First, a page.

> > I agree that we need to be frugal with the addition of trace points. But
> > I don't think the bugs that can be solved with this is always reproducible
> > by the developer.
> >
> > If you have a distribution kernel that is running at a customers location,
> > you may not have the privilege of shutting down that kernel, patching the
> > code, recompiling and booting up this temporary kernel. It would be nice
> > to have strategic locations in the kernel where we can easily enable a
> > trace point and monitor what is going on.
> >
> > If the customer calls and tells you there's some strange performance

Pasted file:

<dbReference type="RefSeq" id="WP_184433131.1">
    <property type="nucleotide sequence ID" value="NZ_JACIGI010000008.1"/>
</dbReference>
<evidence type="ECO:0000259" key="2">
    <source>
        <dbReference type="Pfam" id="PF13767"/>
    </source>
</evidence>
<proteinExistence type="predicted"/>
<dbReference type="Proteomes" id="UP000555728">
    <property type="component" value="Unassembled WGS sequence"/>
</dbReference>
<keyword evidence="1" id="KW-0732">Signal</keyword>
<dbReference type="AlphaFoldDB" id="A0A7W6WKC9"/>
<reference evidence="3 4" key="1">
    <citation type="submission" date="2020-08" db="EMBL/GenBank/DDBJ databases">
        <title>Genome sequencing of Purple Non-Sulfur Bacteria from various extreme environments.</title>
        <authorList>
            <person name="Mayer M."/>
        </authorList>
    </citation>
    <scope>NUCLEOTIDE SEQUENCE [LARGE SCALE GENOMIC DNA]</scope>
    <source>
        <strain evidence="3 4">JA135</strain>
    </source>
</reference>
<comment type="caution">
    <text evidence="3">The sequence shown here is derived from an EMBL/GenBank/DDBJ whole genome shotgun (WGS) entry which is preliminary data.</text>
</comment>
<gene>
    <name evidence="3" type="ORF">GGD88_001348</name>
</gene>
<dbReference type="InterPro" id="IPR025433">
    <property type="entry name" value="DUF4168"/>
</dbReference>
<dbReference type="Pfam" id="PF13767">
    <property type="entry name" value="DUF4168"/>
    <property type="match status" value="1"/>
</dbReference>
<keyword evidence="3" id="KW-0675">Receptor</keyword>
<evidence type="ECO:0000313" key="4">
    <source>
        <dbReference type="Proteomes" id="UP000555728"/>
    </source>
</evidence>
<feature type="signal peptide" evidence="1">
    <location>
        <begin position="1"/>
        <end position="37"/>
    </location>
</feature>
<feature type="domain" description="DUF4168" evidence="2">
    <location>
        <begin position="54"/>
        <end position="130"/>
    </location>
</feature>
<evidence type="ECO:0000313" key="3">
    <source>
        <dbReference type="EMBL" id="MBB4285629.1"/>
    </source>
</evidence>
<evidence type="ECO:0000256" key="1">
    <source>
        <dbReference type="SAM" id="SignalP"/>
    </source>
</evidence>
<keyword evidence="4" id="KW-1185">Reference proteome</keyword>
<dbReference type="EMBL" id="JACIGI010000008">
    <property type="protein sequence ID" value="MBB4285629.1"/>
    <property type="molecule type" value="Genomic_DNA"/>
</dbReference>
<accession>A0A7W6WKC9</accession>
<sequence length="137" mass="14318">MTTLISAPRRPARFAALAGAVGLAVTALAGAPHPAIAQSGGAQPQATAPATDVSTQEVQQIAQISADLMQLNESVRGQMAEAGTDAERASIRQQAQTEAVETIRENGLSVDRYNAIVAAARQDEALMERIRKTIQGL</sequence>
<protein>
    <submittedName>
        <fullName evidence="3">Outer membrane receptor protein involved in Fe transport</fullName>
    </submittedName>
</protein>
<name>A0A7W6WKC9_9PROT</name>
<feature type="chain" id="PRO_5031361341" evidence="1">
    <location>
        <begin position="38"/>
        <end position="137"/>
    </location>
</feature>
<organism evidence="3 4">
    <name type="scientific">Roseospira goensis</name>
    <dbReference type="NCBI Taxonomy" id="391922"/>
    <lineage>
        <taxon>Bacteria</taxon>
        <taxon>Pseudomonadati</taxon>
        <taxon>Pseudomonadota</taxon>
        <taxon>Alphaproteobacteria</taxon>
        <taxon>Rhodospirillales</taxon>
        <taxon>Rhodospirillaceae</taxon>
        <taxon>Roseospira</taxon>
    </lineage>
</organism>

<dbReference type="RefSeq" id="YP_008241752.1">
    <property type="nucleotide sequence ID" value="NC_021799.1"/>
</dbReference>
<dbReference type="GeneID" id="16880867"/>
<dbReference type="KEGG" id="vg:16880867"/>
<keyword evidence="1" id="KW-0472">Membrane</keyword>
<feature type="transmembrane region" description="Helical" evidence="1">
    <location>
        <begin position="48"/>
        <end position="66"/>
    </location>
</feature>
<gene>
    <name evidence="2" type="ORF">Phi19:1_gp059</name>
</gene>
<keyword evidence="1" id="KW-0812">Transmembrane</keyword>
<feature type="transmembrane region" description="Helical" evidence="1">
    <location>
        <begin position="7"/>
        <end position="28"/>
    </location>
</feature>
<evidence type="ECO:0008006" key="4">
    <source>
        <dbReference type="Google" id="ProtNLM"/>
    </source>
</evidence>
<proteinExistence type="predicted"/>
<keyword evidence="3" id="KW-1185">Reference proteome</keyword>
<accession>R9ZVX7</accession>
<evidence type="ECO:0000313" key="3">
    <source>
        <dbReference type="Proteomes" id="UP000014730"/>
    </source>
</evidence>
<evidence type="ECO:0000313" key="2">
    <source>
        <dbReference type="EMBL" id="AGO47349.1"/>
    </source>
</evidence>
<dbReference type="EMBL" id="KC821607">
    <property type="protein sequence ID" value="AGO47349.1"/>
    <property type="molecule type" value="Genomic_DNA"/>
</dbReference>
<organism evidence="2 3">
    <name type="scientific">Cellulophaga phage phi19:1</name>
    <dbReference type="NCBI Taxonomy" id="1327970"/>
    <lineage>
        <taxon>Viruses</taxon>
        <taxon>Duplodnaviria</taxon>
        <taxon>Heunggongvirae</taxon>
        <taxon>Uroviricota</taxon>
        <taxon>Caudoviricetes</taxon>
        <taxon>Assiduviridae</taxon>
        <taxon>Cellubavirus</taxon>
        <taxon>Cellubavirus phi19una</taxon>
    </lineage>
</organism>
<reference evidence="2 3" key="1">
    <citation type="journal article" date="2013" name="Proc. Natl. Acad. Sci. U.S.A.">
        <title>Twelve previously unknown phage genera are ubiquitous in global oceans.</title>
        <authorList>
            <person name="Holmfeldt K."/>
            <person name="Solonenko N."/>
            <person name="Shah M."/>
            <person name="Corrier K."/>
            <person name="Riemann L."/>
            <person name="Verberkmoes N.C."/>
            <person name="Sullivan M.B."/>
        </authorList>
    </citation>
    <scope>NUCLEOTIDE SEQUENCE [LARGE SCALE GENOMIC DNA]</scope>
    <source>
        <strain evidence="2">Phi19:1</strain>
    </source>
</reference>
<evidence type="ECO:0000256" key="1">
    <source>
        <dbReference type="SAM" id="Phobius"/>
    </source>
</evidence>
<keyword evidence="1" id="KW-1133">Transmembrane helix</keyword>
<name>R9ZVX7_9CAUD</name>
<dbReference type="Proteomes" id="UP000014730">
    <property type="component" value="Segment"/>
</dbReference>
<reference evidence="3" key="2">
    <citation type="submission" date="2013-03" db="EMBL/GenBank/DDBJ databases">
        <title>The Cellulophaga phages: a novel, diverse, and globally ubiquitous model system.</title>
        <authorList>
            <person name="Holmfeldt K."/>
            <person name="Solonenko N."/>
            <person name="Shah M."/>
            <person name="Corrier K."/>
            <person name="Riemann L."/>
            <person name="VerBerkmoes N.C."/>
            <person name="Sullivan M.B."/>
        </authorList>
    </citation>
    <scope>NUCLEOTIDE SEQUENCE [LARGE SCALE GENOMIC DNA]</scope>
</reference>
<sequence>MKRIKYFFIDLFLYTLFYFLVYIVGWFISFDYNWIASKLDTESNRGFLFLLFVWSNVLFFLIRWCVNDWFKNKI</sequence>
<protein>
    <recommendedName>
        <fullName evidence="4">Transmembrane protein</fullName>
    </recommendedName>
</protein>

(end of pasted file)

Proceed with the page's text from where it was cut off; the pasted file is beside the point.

> > issues when running such and such a load, it would be nice to look at
> > things like workqueues to analyze the situation.
> Would it? What's the probability that anyone anywhere will *really*
> solve an on-site problem using workqueue tracepoints? Just one person?
> I think the probability is quite small, and I doubt if it's high enough
> to add permanent code to the kernel.
> Plus: what we _really_ should be looking at is
> p(someone uses this for something) -
> p(they could have used a kprobes-based tracer)

This is starting to sound a lot like catch 22. We don't want it in the
kernel if nobody is using it. But nobody is using it because it is not in
the kernel.

Andrew Morton: そんなにトレースポイントって必要か? kprobe based tracerでいいじゃん
Steven Rostedt: キャッチ22的な状況だね。誰も使わないトレースポイントは入れたくないが